How Does Laser Marking Work?

Why use lasers for marking/engraving?

Lasers are preferred in many areas because of the need for a permanent marking that is informative, cost effective and aesthetically pleasing. Laser engraving is used in a number of industries to provide products, components and articles with lifetime traceability in the form of plain text, 1-, 2- or 3-dimensional codes and graphics like matrix codes.

What does laser marking mean?

When laser marking, the laser light is used to alter the materials properties locally, which produces text and/or shapes.  

Definitions

There are several ways to describe material processing using laser light. Laser marking and laser engraving are two concepts that are sometimes used synonymously and sometimes with distinction in its meaning. Laser etching is also used to describe the process of marking a material. Below are a few definitions.

Engraving involves vaporizing the materials surface locally, in a small and focused spot. By moving the laser beam around on the surface, patterns can be formed from the vaporized parts of the material surface.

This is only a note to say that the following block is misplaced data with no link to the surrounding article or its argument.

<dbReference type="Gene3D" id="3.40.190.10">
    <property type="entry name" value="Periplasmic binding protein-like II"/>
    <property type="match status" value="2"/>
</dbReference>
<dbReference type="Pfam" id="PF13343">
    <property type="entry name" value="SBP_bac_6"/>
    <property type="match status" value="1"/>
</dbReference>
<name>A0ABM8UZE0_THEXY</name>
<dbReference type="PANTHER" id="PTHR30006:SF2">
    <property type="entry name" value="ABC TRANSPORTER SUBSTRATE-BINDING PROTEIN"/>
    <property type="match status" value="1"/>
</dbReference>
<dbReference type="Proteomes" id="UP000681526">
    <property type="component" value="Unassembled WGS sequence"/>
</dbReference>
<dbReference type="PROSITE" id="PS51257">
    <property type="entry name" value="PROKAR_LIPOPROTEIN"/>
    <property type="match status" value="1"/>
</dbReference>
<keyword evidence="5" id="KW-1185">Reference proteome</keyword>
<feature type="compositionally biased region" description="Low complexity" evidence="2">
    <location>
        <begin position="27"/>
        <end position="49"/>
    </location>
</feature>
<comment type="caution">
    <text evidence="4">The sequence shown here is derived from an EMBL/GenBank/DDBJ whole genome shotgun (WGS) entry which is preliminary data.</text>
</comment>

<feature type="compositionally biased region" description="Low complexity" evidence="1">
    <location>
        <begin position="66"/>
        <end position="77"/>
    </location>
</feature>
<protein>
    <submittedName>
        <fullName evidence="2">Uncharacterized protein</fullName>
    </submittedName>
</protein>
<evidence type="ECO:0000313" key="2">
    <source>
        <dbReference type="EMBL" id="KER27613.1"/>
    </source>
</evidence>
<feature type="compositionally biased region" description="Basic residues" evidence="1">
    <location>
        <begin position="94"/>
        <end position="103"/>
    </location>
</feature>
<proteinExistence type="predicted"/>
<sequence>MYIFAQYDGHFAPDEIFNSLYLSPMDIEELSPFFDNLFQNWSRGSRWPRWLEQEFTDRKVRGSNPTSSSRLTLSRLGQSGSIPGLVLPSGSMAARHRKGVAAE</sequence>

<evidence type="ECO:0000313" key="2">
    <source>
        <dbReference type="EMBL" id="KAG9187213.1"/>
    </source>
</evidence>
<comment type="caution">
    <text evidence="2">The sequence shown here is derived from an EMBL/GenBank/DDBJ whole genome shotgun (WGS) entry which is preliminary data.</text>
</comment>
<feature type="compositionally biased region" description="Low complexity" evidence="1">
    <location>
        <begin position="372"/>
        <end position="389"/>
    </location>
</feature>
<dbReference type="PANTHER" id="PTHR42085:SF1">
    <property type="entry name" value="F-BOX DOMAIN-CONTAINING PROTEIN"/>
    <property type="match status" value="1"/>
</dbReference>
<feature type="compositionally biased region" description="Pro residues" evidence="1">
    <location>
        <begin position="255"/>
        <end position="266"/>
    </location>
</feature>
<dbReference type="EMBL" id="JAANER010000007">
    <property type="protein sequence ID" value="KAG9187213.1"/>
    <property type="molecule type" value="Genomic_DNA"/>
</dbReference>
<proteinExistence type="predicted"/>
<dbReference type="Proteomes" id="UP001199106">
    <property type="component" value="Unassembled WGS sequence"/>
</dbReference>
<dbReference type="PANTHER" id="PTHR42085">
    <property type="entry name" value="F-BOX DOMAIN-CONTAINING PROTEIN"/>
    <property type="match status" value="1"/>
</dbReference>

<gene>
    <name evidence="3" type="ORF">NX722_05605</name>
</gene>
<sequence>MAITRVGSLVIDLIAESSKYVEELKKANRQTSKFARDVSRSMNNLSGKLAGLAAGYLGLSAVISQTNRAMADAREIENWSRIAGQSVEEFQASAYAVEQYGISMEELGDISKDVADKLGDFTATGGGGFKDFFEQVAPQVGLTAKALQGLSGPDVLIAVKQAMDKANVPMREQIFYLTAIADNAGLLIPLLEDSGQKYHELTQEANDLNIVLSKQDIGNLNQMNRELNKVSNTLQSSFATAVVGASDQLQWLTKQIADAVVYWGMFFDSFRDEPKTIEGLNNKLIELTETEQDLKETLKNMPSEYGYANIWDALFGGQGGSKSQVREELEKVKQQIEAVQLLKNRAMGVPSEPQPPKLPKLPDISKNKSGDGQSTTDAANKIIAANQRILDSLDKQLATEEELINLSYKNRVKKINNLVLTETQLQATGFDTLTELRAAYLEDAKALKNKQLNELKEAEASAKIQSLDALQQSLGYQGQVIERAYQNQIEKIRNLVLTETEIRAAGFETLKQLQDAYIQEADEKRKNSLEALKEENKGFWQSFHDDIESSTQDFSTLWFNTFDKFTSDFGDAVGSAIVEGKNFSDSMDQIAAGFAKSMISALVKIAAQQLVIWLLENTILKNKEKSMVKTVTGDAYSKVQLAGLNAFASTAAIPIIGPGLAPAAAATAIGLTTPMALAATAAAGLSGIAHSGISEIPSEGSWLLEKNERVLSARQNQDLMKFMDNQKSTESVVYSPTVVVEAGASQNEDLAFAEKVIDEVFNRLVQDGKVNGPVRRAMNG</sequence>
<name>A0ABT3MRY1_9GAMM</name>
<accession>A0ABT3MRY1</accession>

Thermochemical reaction occurs when plastics react to exposure from laser radiation. The resulting mark will have different properties based on what reaction takes place. Common reactions are melting, foaming and bleaching, all of which are a function of the material composition and color of the material. Additives may sometimes be used to achieve color change or induce coloured markings. Also called contrast marking.

Annealing by laser causes a color change on most polished steel types. By carefully heating the steel with the laser, you get dark contrast markings with good readability without any material removed.

Ablation by laser is made ​​on anodized, plated and painted materials by removing the top layer and expose the base material which is in a contrasting color.

Laser wavelengths

The wavelengths of laser light used in industrial application of the laser is commonly around 1060 nm and 10600 nm (10.6 microns), solid-state lasers and CO2 respectively,

1060 nm is a wavelength in the frequency range called near infrared. Laser sources in this frequency range are usually used to process and label non-organic materials such as metals and plastics. Examples of laser sources are Nd: YAG and fiber Ytterbium lasers. Typical applications are marking metals and plastics by color change or engraving.